Friday, March 29, 2013

The Soldiers Wiled Away The Long Summer Day

Fredrick Benteen

The Spring 2013 newsletter of SABR's Nineteenth Century Committe showed up in my inbox the other day and in it, there's a great article by Terry Bohn entitled Baseball in the Dakotas - 1870s.  Mentioned in the article is Fredrick Benteen, one of the members of the Cyclones.  While I've written about Benteen's baseball exploits in the West before, I thought I'd pass along some of what Bohn wrote about one of the pioneers of St. Louis baseball:

The earliest baseball in the Dakota Territory was played at the military forts in the region that were established to protect settlers and the workers who were building the Northern Pacific Railroad westward.  Soldiers learned the game as boys growing up in the East or during their service in the Civil War.

Captain Fredrick Benteen was assigned to the newly-formed Seventh Calvary, under the command of Lieutenant Colonel George Armstrong Custer at Fort Rice, thirty miles downriver from Fort Abraham Lincoln (near present day Bismarck, North Dakota) in the Dakota Territory. In 1873, he organized the Benteen Base Ball Club, representing Company H. Another base ball club was formed at Fort Lincoln called the Actives, made up of members of Company L. Between 1873 and 1876 the clubs played against other military squads as well as civilian teams. Benteen's soldiers purchased over a dozen bats and baseballs, and according to their own record, won twelve out of seventeen games with other units. The Benteens beat E Company's picked nine, which was made up of members of the infantry garrison at Fort Randall, Dakota Territory. The local Yankton Press and Dakotaian, stated “Neither club played up to their standard owing to the high wind.” When the Benteens lost a game featuring plenty of betting to the First Infantry, based in Fort Randall, the Yankton Press reported “It is hoped that these two nines will meet again soon, as a large amount of money will probably change hands in such an event.”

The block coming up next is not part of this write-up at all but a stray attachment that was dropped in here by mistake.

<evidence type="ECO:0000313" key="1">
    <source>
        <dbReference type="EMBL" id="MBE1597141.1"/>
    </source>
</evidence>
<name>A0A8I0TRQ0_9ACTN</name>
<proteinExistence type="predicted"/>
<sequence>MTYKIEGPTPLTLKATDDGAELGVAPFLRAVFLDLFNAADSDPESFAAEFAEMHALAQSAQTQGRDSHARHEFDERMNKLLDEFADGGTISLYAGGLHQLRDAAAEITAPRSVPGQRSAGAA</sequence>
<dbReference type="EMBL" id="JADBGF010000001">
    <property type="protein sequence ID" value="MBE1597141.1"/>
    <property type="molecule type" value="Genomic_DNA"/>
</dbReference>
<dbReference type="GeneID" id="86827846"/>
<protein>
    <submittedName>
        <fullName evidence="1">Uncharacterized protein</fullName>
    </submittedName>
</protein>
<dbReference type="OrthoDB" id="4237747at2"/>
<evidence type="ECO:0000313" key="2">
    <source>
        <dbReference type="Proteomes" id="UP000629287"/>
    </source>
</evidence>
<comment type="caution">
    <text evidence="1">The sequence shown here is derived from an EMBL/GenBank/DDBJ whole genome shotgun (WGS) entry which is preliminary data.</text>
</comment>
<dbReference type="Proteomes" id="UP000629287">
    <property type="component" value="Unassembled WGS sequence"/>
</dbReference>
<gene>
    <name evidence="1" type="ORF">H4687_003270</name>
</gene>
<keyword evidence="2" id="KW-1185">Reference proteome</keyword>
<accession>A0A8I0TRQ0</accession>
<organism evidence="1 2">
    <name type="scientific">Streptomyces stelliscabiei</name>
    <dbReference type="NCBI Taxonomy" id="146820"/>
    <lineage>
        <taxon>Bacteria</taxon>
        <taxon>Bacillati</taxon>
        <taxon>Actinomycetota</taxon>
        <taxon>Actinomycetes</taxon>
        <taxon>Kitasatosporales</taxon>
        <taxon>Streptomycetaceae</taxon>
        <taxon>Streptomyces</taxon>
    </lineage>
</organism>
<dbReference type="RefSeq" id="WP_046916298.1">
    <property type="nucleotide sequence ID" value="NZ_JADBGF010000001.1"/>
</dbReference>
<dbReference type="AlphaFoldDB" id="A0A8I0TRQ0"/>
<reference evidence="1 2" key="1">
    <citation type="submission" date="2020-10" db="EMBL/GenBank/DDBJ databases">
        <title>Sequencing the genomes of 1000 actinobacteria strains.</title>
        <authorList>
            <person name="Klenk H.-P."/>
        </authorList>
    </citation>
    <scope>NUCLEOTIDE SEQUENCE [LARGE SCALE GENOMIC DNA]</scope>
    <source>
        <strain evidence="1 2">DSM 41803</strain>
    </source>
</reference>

While on the Black Hills Expedition in 1874, the Actives defeated the Benteens 11- 6 in a game of base ball on the site of present-day Custer, South Dakota, near Rapid City. Custer did not witness the contest as he and a small party of men were off climbing nearby Harney's Peak on the day of the game. But, Trooper Theodore Ewert, a member of the Seventh Cavalry, wrote this account in his diary “The soldiers wiled away the long summer day with a game of base ball, a genuine Black Hills
first, including a dispute over the umpire's impartiality.” On the same day, July 31, 1874, Brigadier General Joseph Green Tilford wrote in his journal “On the occasion of Custer and the press being absent from camp, the troopers had a ball game.”

The July 31 game was the first of a series of three games between these two teams. The Benteens won the second game, also played in the Black Hills, by a score of 16 to 11, but there is no record of the third and deciding game having taken place. However, there are references to even earlier base ball games on military forts in the Dakota Territory. In May of 1874 the officers at Fort Buford (near present day Williston, North Dakota) put up a purse of $100 for which the post base ball clubs were to play a series of games. There are no written records of the results of these ball games.

Captain Benteen, and Company H under his command, was transferred to New Orleans in 1875. During that summer, two teams calling themselves the “Alerts” and the “Nameless” played base ball at Fort Lincoln. Benteen and Company H returned to the Dakota Territory, and in 1876 Custer led the Seventh Calvary another expedition westward, this time to quell an Indian uprising in Montana.  Benteen was the commander of three columns of soldiers during the Battle of the Little Big Horn, also known as “Custer’s Last Stand” in June of 1876.  Benteen survived the battle but his unit, and members of the post base ball clubs, sustained heavy casualties.

Congratulations to Terry on a great piece and I think it's fantastic to see Benteen get a bit of publicity. 

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